I know how a heavy smoker must feel, wracked by spectacular coughing fits. Mind you, to get the kind of cough I’m afflicted by, you’d have to be smoking something stronger than tobacco—maybe crack rocks cut with a generous dose of drain cleaner. I sound like a tuberculous dobermann, and I don’t feel a whole lot better.
I’m really looking forward to my holiday. One week left, and I can catch up on two months of sleep deprivation. When despotic regimes do this to people, it’s called torture. In my case, though, it’s described as being gainfully employed. I already feel like a barely animated corpse, and if I were to work for much longer without a break, you would soon be able to elide the “animated”.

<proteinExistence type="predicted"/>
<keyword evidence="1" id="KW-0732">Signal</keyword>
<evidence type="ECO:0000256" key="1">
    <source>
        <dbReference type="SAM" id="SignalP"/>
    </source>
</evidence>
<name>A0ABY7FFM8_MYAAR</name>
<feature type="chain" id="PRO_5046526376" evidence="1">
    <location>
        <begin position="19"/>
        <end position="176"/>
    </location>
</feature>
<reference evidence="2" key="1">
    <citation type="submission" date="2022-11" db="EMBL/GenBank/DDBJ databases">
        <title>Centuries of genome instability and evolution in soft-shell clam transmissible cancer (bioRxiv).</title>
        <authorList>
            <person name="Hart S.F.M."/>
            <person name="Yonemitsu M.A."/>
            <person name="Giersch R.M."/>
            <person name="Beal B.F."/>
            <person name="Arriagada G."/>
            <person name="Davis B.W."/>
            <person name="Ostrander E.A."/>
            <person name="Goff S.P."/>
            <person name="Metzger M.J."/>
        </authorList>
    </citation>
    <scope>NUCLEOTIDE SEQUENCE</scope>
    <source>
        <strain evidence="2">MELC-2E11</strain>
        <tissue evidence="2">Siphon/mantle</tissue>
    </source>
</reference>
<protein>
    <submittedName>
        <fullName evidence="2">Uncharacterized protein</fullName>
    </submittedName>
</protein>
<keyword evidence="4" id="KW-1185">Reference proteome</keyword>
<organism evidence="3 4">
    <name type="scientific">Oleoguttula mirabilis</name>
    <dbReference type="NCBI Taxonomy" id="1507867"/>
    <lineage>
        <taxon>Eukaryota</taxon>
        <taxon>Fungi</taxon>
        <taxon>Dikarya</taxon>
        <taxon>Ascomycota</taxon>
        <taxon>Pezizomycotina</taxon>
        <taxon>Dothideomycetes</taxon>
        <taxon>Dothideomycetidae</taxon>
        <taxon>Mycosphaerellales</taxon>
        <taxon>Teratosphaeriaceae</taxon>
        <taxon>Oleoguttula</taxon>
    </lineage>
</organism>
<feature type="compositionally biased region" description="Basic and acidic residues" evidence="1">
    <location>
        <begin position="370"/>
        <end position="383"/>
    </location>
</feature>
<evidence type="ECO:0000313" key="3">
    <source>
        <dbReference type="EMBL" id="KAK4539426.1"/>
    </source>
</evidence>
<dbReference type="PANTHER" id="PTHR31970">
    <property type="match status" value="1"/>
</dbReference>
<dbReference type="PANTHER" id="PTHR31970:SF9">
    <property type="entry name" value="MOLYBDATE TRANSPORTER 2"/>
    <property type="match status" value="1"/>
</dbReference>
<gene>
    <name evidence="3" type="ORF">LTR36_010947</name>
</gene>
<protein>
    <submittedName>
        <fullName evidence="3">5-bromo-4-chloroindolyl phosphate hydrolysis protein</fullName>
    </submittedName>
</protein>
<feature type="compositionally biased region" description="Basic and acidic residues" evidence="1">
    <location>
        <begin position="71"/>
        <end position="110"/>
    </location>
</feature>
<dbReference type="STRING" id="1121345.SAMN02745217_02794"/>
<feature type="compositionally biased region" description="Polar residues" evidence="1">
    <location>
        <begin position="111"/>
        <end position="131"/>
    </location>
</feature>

I spotted a poster in the school I visited this afternoon. The caption was in Japanese to the effect of “Barrier free is very important”. Dodgy translation, I know. “Barrier free” is a popular (pseudo?) English expression used in Japanese to mean accessibility; removing barriers for the disabled. Ramps, wheelchair level buttons for elevators, braille captions and tactile paving for the blind; that kind of stuff. Public consciousness about the impact of the urban environment on the disabled has grown recently, and it’s definitely a good thing. It’s one of rather few areas of real social progress in Japan.
I spotted the poster in question in the stairwell of the school. A three-storey building. There is no elevator. I guess there’s some way to go yet.